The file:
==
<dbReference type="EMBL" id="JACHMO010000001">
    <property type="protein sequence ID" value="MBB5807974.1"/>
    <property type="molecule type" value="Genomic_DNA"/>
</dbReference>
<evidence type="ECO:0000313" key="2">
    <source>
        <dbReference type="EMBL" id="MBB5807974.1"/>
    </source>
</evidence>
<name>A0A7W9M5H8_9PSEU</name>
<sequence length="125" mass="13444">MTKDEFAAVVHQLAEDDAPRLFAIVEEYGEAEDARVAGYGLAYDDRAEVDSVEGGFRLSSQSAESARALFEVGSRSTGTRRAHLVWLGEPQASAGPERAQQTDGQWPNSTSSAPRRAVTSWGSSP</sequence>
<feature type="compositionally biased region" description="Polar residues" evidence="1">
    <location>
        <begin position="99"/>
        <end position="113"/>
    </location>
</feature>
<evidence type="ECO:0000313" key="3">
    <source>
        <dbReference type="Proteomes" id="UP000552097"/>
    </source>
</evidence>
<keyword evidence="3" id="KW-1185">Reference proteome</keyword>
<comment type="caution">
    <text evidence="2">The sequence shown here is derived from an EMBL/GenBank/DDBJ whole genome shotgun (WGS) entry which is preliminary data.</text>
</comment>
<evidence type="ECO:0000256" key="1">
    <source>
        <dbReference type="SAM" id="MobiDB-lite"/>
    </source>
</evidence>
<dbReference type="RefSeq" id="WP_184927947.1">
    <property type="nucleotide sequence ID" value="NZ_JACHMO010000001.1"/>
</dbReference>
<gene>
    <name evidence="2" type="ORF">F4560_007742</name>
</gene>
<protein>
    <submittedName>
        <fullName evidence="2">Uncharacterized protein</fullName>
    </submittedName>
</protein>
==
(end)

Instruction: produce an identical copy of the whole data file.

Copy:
<dbReference type="EMBL" id="JACHMO010000001">
    <property type="protein sequence ID" value="MBB5807974.1"/>
    <property type="molecule type" value="Genomic_DNA"/>
</dbReference>
<evidence type="ECO:0000313" key="2">
    <source>
        <dbReference type="EMBL" id="MBB5807974.1"/>
    </source>
</evidence>
<name>A0A7W9M5H8_9PSEU</name>
<sequence length="125" mass="13444">MTKDEFAAVVHQLAEDDAPRLFAIVEEYGEAEDARVAGYGLAYDDRAEVDSVEGGFRLSSQSAESARALFEVGSRSTGTRRAHLVWLGEPQASAGPERAQQTDGQWPNSTSSAPRRAVTSWGSSP</sequence>
<feature type="compositionally biased region" description="Polar residues" evidence="1">
    <location>
        <begin position="99"/>
        <end position="113"/>
    </location>
</feature>
<evidence type="ECO:0000313" key="3">
    <source>
        <dbReference type="Proteomes" id="UP000552097"/>
    </source>
</evidence>
<keyword evidence="3" id="KW-1185">Reference proteome</keyword>
<comment type="caution">
    <text evidence="2">The sequence shown here is derived from an EMBL/GenBank/DDBJ whole genome shotgun (WGS) entry which is preliminary data.</text>
</comment>
<evidence type="ECO:0000256" key="1">
    <source>
        <dbReference type="SAM" id="MobiDB-lite"/>
    </source>
</evidence>
<dbReference type="RefSeq" id="WP_184927947.1">
    <property type="nucleotide sequence ID" value="NZ_JACHMO010000001.1"/>
</dbReference>
<gene>
    <name evidence="2" type="ORF">F4560_007742</name>
</gene>
<protein>
    <submittedName>
        <fullName evidence="2">Uncharacterized protein</fullName>
    </submittedName>
</protein>